January 22, 2007
Daily Care, Insulin
Question from Covina, California, USA:
My nine-year-old daughter weighs about 81 pounds and has type 1 diabetes. She was diagnosed the end of October 2006. She was taking four units of Humalog Regular to cover her breakfast of 42 grams of carbohydrates, which was working great. All of a sudden, when we test her an hour or even 90 minutes after breakfast, she reads at the high 190s mg/dl [10.9 mmol/L] around or low 200s mg/dl [around 11.2 mmol/L]. We switched to NovoLog and were giving her up to eight units and we were getting the same results. We started mixing Humalog and NovoLog (five units of NovoLog and three units of Humalog Regular for a total of total 8 units) and she was still going high after breakfast, then going low four hours later. The insulin seemed to work hours later instead of when it was supposed to work, during breakfast. We give her five units of Humalog Regular at dinner (52 grams of carbohydrates) and it works just fine. We don’t understand why her breakfast insulin just does not seem to work. She is also on Humalog NPH, which we mix in with the NovoLog and Humalog Regular in the morning and we give her 1.5 units of Humalog NPH at bedtime. We even cut down on her breakfast carbohydrates to 28 grams and it worked for about a week, but now she is reading in the high 100s mg/dl [around 9.4 to 10.9 mmol/L] again after breakfast. I don’t know what to do at this point.
Our diabetic educator wants us to switch to Lantus and NovoLog to cover each meal, however, that would mean more shots and my daughter does not want to switch over just yet. Our diabetic educator cannot explain why the morning doses of insulin do not cover her breakfast meal. We do not know what to do at this point. She does not run low at night. We check her at 12:30 a.m. and 2:30 a.m. every night, so we do not think it is the dawn phenomenon. However, for the past week, she has been waking up with blood sugars of 126 mg/dl [7.0 mmol/L]. It is so frustrating because she was waking up with readings under 100 mg/dl [5.6 mmol/L], and now they are 126 mg/dl [7.0 mmol/L]. She never went through a honeymoon phase. Please help us; we are getting desperate.
First of all, there is some miscommunication here. You repeatedly indicate that the child is on “Humalog Regular.” You also indicated the child was on “”Humalog NPH”. This cannot be! Regular is Regular, NPH is NPH, and Humalog is Humalog. Perhaps you mean Humulin Regular and NPH. Humulin is a brand name, the way “Chevrolet” is a brand name. A Chevrolet Corvette is far different in scope than a Chevrolet Mini-Van.
You are probably aware that different insulins have different times of ONSET of actions and different times of PEAK effects. NovoLog, Humalog and Apidra insulins (as named in the U.S.) have onsets of action about five to 15 minutes after a dose, but their peak effect is about 90 minutes after a dose. There is still some residual effect a bit after that. Regular insulin (whether Novolin Regular or Humulin Regular) has an onset about 30 minutes after a dose and a peak effect about two to four hours after a dose, but a residual effect for a few hours more. NPH begins to work about two hours after a dose, but the peak effect is delayed to about six to 10 hours later. Lantus may start to work about two hours after a dose, but is relatively “peakless.” Levemir insulin is another insulin with some similar profiles.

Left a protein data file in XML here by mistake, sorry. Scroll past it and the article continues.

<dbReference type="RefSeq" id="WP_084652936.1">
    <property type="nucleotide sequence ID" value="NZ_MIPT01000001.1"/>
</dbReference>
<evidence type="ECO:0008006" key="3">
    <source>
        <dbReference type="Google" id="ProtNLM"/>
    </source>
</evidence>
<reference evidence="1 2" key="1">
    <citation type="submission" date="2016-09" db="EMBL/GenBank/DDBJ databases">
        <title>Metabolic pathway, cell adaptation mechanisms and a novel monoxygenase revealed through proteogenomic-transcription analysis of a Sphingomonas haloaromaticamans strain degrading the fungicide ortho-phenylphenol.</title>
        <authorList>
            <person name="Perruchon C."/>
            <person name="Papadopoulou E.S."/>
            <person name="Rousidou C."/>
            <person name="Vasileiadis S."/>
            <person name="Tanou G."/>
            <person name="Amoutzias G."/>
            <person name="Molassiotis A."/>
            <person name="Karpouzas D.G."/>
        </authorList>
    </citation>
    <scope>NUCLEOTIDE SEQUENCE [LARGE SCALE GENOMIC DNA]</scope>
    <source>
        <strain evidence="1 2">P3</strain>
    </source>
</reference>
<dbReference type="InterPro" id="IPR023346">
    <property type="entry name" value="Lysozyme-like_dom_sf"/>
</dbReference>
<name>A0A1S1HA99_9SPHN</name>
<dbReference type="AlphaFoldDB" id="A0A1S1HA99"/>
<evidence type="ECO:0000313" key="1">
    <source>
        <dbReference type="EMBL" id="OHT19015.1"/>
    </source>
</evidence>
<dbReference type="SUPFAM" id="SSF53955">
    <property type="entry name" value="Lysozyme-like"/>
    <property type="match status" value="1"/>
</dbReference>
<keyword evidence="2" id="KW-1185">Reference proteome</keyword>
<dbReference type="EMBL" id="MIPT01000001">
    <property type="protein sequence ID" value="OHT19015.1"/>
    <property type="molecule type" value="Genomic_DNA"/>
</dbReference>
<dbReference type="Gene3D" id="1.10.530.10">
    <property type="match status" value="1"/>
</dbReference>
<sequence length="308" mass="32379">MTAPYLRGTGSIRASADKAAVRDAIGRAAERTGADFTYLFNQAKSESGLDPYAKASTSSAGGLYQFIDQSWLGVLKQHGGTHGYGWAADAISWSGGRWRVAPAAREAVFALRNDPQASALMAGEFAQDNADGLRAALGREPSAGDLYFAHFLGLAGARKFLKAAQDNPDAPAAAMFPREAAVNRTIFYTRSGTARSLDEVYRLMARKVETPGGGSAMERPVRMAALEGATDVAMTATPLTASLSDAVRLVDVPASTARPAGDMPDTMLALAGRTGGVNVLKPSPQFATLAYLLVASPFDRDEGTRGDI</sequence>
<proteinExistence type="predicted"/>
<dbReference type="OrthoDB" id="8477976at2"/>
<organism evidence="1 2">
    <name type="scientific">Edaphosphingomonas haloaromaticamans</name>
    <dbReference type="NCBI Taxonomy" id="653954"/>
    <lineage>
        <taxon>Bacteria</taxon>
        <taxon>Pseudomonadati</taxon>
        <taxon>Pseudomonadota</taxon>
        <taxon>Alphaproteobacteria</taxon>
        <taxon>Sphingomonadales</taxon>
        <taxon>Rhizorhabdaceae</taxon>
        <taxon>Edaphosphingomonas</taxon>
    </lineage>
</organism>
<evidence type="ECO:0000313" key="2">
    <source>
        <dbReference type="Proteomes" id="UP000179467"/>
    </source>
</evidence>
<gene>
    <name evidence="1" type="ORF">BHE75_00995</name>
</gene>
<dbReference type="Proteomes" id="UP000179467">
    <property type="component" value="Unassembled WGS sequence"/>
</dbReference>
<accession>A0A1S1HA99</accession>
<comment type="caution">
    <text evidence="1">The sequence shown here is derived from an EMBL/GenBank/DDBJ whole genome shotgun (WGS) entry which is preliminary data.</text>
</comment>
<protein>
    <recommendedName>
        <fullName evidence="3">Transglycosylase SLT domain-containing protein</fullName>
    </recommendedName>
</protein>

So, if the child has actually been getting Regular (“R” insulin) at breakfast, then it would not at all surprise me that the level checked 90 minutes later is still high, because the Regular hasn’t had it peak effect yet. If the child really has been getting Humalog (‘H’ insulin) at breakfast and the 90 minute values are high, then it must be concluded that the dose is inadequate for the amount of food, primarily carbohydrates, that the child ate. Do you “count carbohydrates”? Do you dose insulin based on the food/carbohydrate intake? Or, are the doses fixed and the same. To move onto Lantus and Humalog or NovoLog, you must carbohydrate count well to be really successful. Yes, ideally, the NovoLog or Humalog insulin would be given at school at lunchtime (based on food consumption) but there are ways to modify that, perhaps even by giving NPH at breakfast time.
I think you need a good sit down session with your daughter’s diabetes team to review insulins, meal plans, and activities to better balance these issues to try to smooth out the glucose levels.
Finally, recall that you were probably taught about the “diabetes honeymoon.” Perhaps your child is emerging from the diabetes honeymoon. Your pediatric endocrinologist and Certified Diabetes Educator could really assist you in all of this. But, you want to be certain that you reserve time. These are all too complex to bring up for a review at fast-paced follow up visit.